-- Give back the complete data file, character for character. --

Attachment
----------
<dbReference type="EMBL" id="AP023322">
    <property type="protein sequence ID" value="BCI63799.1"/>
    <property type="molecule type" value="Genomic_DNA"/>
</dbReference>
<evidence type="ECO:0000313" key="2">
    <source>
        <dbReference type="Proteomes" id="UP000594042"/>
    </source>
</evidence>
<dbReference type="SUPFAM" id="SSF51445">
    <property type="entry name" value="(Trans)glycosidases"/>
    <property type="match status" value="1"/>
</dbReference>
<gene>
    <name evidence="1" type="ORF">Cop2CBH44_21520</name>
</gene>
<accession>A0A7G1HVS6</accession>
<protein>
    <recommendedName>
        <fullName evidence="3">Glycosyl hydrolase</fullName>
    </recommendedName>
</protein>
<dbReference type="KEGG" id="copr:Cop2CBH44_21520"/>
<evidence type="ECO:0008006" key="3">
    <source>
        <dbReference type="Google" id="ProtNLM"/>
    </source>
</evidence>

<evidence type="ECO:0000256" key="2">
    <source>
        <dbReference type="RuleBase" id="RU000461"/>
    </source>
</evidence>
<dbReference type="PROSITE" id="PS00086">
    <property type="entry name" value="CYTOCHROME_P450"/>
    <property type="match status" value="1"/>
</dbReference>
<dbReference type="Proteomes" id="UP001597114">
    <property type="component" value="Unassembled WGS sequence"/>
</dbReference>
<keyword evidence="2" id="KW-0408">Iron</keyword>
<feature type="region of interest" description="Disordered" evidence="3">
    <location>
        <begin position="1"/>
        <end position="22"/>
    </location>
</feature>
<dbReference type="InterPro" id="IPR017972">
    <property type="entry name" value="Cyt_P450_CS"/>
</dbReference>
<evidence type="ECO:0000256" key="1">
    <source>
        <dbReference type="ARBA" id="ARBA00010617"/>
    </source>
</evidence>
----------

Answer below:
<dbReference type="EMBL" id="AP023322">
    <property type="protein sequence ID" value="BCI63799.1"/>
    <property type="molecule type" value="Genomic_DNA"/>
</dbReference>
<evidence type="ECO:0000313" key="2">
    <source>
        <dbReference type="Proteomes" id="UP000594042"/>
    </source>
</evidence>
<dbReference type="SUPFAM" id="SSF51445">
    <property type="entry name" value="(Trans)glycosidases"/>
    <property type="match status" value="1"/>
</dbReference>
<gene>
    <name evidence="1" type="ORF">Cop2CBH44_21520</name>
</gene>
<accession>A0A7G1HVS6</accession>
<protein>
    <recommendedName>
        <fullName evidence="3">Glycosyl hydrolase</fullName>
    </recommendedName>
</protein>
<dbReference type="KEGG" id="copr:Cop2CBH44_21520"/>
<evidence type="ECO:0008006" key="3">
    <source>
        <dbReference type="Google" id="ProtNLM"/>
    </source>
</evidence>

<evidence type="ECO:0000256" key="2">
    <source>
        <dbReference type="RuleBase" id="RU000461"/>
    </source>
</evidence>
<dbReference type="PROSITE" id="PS00086">
    <property type="entry name" value="CYTOCHROME_P450"/>
    <property type="match status" value="1"/>
</dbReference>
<dbReference type="Proteomes" id="UP001597114">
    <property type="component" value="Unassembled WGS sequence"/>
</dbReference>
<keyword evidence="2" id="KW-0408">Iron</keyword>
<feature type="region of interest" description="Disordered" evidence="3">
    <location>
        <begin position="1"/>
        <end position="22"/>
    </location>
</feature>
<dbReference type="InterPro" id="IPR017972">
    <property type="entry name" value="Cyt_P450_CS"/>
</dbReference>
<evidence type="ECO:0000256" key="1">
    <source>
        <dbReference type="ARBA" id="ARBA00010617"/>
    </source>
</evidence>